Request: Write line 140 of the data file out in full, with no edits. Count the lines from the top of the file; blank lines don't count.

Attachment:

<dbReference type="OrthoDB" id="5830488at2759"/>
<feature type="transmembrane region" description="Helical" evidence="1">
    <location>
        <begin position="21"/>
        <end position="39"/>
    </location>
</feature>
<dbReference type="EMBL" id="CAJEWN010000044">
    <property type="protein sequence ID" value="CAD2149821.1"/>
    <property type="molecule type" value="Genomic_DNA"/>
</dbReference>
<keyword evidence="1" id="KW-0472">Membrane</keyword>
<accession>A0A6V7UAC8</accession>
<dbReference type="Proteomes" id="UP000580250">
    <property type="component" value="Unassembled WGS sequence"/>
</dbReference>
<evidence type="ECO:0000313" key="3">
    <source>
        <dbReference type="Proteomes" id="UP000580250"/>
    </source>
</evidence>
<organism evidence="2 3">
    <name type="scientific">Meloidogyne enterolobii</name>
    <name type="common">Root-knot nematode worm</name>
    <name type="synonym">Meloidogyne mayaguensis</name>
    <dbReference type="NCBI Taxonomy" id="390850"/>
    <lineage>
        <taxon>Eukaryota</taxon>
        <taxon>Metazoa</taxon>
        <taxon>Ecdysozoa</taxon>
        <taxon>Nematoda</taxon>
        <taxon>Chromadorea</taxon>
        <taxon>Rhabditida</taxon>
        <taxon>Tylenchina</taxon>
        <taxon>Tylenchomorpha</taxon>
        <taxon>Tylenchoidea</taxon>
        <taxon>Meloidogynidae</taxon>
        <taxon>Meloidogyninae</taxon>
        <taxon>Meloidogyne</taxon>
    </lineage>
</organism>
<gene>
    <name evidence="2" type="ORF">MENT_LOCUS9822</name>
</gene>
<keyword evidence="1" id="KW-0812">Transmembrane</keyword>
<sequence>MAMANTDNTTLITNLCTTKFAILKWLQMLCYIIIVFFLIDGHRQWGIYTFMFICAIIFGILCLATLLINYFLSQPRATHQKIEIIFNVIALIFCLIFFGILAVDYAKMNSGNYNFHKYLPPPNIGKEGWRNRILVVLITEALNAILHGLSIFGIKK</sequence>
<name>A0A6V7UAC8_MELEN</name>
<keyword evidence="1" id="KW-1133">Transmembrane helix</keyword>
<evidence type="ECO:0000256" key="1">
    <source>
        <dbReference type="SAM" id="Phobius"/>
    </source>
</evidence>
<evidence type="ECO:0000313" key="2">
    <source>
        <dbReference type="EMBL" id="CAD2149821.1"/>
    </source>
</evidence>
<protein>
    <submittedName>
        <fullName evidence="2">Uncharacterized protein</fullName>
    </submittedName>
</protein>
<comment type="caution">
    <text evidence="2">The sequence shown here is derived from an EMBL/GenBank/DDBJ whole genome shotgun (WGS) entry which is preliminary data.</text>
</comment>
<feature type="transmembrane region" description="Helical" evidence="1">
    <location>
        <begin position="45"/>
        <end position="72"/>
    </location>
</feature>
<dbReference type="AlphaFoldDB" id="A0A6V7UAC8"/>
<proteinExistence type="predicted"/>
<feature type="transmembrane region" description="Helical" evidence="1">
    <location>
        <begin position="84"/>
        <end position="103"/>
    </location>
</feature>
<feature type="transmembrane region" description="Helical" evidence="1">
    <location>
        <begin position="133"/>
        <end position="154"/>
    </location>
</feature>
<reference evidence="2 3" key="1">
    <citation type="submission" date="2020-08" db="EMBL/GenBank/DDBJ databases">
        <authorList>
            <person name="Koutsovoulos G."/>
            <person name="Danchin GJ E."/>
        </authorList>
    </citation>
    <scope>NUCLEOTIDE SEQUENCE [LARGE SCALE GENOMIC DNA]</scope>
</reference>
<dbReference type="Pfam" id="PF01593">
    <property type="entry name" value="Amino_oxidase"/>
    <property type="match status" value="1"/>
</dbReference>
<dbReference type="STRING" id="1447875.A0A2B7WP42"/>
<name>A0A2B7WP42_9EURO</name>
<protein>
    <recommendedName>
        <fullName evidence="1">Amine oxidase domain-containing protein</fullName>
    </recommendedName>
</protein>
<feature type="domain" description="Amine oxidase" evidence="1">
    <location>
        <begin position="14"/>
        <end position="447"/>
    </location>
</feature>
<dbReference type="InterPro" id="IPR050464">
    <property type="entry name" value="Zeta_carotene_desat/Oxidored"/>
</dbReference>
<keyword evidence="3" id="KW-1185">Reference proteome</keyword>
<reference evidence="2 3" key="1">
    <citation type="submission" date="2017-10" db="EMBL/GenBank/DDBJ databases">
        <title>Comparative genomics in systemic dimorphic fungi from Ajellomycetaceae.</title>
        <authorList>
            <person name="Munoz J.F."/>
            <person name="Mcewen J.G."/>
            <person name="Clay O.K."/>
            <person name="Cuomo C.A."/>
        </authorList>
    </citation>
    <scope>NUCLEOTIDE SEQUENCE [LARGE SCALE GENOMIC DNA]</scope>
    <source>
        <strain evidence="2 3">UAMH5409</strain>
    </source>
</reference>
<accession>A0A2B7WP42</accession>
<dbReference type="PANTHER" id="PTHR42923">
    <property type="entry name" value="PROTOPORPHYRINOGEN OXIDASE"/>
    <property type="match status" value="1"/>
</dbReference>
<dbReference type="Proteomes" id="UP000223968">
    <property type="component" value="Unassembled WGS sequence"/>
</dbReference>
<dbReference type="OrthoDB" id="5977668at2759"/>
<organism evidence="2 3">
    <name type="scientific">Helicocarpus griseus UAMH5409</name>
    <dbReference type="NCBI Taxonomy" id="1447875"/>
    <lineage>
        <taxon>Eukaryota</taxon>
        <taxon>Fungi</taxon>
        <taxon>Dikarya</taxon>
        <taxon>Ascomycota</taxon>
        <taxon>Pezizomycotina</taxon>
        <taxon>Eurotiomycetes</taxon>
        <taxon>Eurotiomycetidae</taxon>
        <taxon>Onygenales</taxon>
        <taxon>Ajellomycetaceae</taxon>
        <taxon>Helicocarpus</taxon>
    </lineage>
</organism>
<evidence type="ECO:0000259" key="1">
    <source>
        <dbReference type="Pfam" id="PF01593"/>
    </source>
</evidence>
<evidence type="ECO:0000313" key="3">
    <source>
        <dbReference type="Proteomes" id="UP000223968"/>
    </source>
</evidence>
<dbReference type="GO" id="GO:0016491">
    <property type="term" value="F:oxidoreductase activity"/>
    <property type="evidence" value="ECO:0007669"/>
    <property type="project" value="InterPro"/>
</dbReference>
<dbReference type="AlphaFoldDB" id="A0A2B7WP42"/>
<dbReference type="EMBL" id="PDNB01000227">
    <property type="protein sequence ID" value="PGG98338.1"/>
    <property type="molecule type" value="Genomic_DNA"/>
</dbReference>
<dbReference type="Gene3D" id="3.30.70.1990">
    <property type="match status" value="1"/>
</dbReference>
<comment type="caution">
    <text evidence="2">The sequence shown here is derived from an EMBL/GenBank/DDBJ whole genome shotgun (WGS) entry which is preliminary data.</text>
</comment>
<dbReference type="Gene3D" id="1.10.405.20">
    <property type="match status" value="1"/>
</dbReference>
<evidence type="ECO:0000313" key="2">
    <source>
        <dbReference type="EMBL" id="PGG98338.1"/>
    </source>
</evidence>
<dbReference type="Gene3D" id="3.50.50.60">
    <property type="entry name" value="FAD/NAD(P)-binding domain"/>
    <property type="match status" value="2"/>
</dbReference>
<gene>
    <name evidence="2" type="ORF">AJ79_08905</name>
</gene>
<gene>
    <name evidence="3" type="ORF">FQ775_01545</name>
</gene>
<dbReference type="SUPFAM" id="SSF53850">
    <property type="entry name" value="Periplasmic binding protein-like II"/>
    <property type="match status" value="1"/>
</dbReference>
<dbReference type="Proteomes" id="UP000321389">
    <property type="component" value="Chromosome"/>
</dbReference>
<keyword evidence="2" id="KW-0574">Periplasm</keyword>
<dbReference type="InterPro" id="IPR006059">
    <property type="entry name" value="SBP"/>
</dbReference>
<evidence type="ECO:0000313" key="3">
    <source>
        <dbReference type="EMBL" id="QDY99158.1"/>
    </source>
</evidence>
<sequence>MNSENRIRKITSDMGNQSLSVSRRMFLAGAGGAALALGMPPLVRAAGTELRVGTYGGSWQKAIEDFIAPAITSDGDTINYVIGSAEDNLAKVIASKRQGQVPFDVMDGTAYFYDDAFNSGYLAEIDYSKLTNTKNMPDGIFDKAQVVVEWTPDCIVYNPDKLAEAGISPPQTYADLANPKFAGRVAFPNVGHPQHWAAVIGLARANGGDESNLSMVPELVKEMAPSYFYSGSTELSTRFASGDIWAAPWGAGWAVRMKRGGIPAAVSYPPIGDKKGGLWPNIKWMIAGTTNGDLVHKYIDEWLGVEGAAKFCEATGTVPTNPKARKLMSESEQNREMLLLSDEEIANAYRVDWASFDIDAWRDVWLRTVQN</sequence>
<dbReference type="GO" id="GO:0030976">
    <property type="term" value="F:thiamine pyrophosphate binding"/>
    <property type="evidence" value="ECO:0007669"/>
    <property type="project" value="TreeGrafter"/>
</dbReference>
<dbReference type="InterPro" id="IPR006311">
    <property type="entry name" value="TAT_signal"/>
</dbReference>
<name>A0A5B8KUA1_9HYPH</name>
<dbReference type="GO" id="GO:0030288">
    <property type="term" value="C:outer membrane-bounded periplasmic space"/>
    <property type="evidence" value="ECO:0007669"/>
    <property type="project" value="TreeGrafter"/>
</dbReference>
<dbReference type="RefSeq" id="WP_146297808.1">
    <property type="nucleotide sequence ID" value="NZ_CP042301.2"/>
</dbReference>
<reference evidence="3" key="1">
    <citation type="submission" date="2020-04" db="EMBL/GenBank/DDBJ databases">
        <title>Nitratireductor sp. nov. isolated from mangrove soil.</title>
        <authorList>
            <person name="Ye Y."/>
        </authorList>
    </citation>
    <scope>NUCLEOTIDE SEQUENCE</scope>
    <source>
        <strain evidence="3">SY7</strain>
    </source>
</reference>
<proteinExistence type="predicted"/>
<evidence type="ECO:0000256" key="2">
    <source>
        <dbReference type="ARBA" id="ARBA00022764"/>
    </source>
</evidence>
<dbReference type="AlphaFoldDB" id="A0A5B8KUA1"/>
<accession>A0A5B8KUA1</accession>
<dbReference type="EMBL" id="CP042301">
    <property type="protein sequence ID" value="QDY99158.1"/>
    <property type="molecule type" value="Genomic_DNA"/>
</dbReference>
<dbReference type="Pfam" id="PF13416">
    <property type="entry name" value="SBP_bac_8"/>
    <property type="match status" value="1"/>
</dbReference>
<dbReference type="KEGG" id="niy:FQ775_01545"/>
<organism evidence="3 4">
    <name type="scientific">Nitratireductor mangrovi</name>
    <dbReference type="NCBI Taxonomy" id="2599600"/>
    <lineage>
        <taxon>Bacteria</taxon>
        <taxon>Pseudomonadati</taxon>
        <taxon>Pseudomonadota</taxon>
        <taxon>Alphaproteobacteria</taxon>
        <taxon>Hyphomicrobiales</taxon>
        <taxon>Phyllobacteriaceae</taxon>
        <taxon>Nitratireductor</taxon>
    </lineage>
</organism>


<dbReference type="OrthoDB" id="5977668at2759"/>